Coursework Strategies: Getting Through the Weekly Assignments

If you love it, go ahead and spend your whole week doing this coursework, but if you have other things to do maybe you want to get through it fast. Take two minutes to read the techniques below, and you'll complete your weekly assignments in no time.

First, Paste All Tasks and Questions into a Word Document

See that light at the end of the tunnel? If not, it's probably because you didn't paste all tasks into a word document before starting to work. People who begin their coursework without first pasting all material into a word document have no idea how long it will take to complete their work. Begin your weekly coursework by looking at your list of tasks and questions in the word document you're using, and you'll be able to see the progress you are making while you work.

Do Not Look at the Readings Until After You Read the Questions!

Are you required to answer questions about a chapter of the text, or some other readings, videos, etc? I'm always surprised when I see someone read the chapter before they read the questions. Always, they end up going back and reading again to find the answer when they begin to work through the questions.

Why not just skip the part where you read the chapter and search for the answers? Read all questions to find the key words and phrases they involve, and then start skimming through the chapter to find the answer. In fact, you can even use the index of the text book to find a significant word from the question, and very often the index will take you right to the page where you can find the answer.

Use Other People's Ideas When You Are Required to Cite Outside Readings

Sometimes you are required to do some research to find information that is not included in the class readings. Typically, in a case like that the student will think of something to write and then search for an article that can be cited to support his idea. It is much better if you simply find an article related to the topic and type some sentences about what it says. Let the idea in the article help to determine your idea. That way, the first article you find will be perfect for supporting the idea you express.

Using an idea from an article as your own idea is not cheating, not being lazy, and not plagiarism. It is research. Research writing is the process writing about other people's ideas. You might not even agree with the idea you find in an article, but you can still write a few sentences about it in order to get through this coursework! So, you can express the results of your research and opinions you form, but begin by reading an idea expressed by someone else in an article.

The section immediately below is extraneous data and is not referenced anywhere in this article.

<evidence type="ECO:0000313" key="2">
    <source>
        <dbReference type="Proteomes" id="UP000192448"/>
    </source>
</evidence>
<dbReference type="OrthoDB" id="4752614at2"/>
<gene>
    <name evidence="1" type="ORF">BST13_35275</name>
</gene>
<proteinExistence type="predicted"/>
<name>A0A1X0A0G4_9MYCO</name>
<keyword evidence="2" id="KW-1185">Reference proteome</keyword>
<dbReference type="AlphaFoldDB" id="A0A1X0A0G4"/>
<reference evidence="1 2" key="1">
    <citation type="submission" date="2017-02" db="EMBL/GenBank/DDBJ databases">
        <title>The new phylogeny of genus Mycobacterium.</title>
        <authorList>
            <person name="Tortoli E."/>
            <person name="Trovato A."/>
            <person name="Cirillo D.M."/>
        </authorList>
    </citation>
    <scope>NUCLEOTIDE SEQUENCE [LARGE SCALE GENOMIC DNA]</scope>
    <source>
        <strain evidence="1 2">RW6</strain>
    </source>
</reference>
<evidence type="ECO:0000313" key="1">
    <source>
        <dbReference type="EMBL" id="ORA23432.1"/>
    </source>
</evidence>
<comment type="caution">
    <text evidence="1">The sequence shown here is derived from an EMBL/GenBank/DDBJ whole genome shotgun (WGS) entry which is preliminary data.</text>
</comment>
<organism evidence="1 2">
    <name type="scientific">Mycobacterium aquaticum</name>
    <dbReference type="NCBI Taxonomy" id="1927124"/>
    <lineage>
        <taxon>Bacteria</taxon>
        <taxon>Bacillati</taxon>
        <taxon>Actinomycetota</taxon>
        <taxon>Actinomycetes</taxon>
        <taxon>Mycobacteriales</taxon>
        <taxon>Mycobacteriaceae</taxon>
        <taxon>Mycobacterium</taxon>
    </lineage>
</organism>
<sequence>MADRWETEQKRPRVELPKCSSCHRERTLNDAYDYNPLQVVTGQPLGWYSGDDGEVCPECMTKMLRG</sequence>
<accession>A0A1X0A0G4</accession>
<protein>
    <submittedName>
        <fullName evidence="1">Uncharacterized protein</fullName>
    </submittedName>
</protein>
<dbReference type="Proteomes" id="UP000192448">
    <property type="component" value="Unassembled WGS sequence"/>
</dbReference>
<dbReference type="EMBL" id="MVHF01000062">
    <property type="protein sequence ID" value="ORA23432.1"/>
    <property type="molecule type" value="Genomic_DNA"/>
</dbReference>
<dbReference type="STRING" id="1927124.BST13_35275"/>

Use “Second-Hand” Citations When You Are Required to Cite Outside Readings

When gathering other people's ideas, you can go a step further and save even more time. Rather than reading a whole article and writing about it's main idea, find a section where it reviews a lot of other articles and re-use one of the citations. “Second-hand” clothing is clothing someone else already wore, and a “second-hand” citation is one that someone else already used. It's okay for you to cite an article that someone else already cited. Just make sure you paraphrase and use different words.

The best thing about using second-hand citations is that you can scroll down to the references at the end of the article and “steal” the Bibliography / Reference / Works Cited list entry! Paste it into your document as part of your own reference list. If you do this for every citation... in every paper... for every class... you'll save many hours of time!

Accommodate the Human Who Teaches This Course

We don't often think of it this way, but your course really is the basis of a relationship. You are in a relationship with the professional academic who teaches this course, and it can be a good relationship or a bad one. Are you respectful enough to show interest in the concepts that are most important to the professor?

Identify what is unique about the professor – her research interests, her accomplishments, her personality type – and express appreciation for her by following her suggestions and recommendations. Anyone who ignores recommendations by an expert is a spoiled brat who will never amount to anything! Instead of seeing the class as something that is all about you, see it for what it really is all about: The professor.